June 11, 2020

NAFCU calls on SBA to provide automatic forgiveness as senators review PPP

Capitol HillAs the Senate Banking Committee Wednesday sought insights into the paycheck protection program (PPP) from Small Business Administration (SBA) Administrator Jovita Carranza and Treasury Secretary Steven Mnuchin, NAFCU raised its support for automatic forgiveness of PPP loans under $150,000 directly to Carranza.

NAFCU sent a letter to the committee prior to the hearing and made this recommendation. NAFCU President and CEO Dan Berger further detailed how automatic forgiveness would benefit small businesses and credit unions that are recovering from the coronavirus pandemic with strained financial and human resources in a follow up letter to Carranza.

Although testimony during the hearing indicated the SBA and Treasury are working to reduce complexities in the loan forgiveness application, Berger said "NAFCU members remain concerned about the complex process," which requires borrowers to collect and report various documentation and calculate their entitled loan forgiveness amount. He also shared findings from a NAFCU survey that revealed credit union respondents' PPP loans averaged $67,000, with some as low as $400.

"With the current complexities of the loan forgiveness application and rules, credit unions will again need to devote significant resources to complete loan forgiveness applications," Berger said. "Additionally, many credit unions are weighing whether they need to invest in new software applications to assist with loan forgiveness determinations, which could put additional strain on already limited resources.

"Given that credit unions have followed the spirit of the CARES Act and focused their PPP lending on the communities that need the most assistance during this difficult time, instead of prioritizing larger businesses with deep pockets, these smaller loans should be automatically forgiven," he added.

In addition to relieving strains on human capital, Berger argued that automatic forgiveness is a low-risk, high reward approach as the SBA retains the right to review loan documentation to uncover fraud. If the agency determines it does not have the authority to grant automatic forgiveness under the current law, he urged the SBA to support a legislative fix to do so.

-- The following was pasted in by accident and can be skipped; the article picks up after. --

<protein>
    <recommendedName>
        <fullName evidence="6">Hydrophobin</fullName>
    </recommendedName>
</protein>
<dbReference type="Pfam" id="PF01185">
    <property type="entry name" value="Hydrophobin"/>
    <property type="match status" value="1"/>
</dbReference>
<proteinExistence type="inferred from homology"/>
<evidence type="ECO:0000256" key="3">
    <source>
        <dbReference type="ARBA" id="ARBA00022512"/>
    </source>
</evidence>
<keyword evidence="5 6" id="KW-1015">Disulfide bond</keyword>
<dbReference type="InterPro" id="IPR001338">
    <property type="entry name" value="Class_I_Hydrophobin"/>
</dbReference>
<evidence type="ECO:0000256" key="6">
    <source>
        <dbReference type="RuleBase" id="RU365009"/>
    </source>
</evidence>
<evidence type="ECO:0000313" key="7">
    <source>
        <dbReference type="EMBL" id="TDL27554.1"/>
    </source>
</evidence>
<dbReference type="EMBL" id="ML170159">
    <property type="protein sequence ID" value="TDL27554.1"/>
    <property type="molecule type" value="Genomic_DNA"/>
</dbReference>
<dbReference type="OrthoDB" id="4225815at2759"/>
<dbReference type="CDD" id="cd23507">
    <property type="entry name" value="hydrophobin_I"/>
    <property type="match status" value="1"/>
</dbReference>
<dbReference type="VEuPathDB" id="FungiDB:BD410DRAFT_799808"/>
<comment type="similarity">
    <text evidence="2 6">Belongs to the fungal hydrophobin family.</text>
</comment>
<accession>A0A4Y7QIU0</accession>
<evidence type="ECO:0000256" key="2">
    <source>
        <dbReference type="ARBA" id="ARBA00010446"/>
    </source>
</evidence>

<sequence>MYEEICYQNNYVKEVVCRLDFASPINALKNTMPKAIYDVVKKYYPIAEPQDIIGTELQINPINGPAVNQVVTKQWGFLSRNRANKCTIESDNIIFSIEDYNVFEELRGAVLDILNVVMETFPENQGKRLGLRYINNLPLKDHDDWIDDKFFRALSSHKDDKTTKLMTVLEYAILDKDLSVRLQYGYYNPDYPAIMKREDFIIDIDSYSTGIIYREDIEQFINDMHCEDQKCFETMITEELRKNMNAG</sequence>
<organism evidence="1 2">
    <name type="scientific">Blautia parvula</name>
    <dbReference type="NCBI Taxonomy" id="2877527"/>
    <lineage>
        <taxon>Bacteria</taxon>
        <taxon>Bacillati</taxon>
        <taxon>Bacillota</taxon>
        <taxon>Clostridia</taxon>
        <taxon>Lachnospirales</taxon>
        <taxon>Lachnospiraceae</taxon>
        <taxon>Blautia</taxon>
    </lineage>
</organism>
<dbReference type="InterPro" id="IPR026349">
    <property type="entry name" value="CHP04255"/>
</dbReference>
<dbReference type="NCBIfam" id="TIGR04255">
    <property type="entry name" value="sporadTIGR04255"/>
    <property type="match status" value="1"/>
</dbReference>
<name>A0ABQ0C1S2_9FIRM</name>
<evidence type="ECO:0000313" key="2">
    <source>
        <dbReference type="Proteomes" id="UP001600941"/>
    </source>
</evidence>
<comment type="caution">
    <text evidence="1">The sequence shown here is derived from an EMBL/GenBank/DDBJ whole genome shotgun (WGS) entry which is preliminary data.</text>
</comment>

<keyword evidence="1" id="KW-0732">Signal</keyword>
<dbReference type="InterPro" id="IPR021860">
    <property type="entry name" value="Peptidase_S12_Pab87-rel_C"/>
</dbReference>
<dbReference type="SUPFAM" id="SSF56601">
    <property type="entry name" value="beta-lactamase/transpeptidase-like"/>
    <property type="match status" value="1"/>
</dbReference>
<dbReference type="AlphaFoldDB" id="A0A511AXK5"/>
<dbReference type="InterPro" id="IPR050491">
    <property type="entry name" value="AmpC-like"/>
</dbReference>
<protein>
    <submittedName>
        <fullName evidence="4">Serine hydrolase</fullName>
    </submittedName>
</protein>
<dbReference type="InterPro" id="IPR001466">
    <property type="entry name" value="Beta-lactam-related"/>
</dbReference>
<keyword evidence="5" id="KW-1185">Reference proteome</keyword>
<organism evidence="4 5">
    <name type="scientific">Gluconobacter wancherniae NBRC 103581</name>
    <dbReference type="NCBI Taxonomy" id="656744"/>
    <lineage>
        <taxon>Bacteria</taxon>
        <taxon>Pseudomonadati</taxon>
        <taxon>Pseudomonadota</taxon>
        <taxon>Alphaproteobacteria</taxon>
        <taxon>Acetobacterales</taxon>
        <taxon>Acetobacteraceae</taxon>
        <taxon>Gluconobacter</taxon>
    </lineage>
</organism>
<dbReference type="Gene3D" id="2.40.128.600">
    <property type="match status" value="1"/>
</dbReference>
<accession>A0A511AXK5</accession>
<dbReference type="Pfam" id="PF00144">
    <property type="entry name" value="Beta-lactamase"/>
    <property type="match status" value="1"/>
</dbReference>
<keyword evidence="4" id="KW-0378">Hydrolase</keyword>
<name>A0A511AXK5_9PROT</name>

Forgiveness was brought up several times during Wednesday's hearing, with Sens. John Kennedy, R-La., and Joni Ernst, R-Iowa, questioning the amount of paperwork required and complexity of the form. Mnuchin said those who qualify for the safe harbor (loans under $2 million) should have an easier time and expected most of the PPP loans to be forgiven.

Sens. Maria Cantwell, D-Wash., and Tim Scott, R-S.C., also noted the importance of supporting Community Development Financial Institutions (CDFIs) that are participating in the program to expand access to capital in underserved and minority areas. The SBA and Treasury recently set aside an additional $10 billion of the PPP's round two funding for CDFIs. NAFCU has urged Congress to strengthen the PPP by providing more funds and set asides for Community Development Financial Institutions (CDFIs) and minority depository institutions (MDIs).

Following the enactment of the Paycheck Protection Program Flexibility Act, the SBA Tuesday issued an operations update to lenders noting the new 5-year maturity of PPP loans will be automatically reflected in E-Tran. For loans approved before the law's enactment, the agency noted lenders and borrowers may mutually agree to an extension of maturity from the original 2 years to 5 years.

NAFCU will continue working with the SBA, Treasury and Congress to ensure credit unions have the guidance and resources needed to effectively lend through the PPP.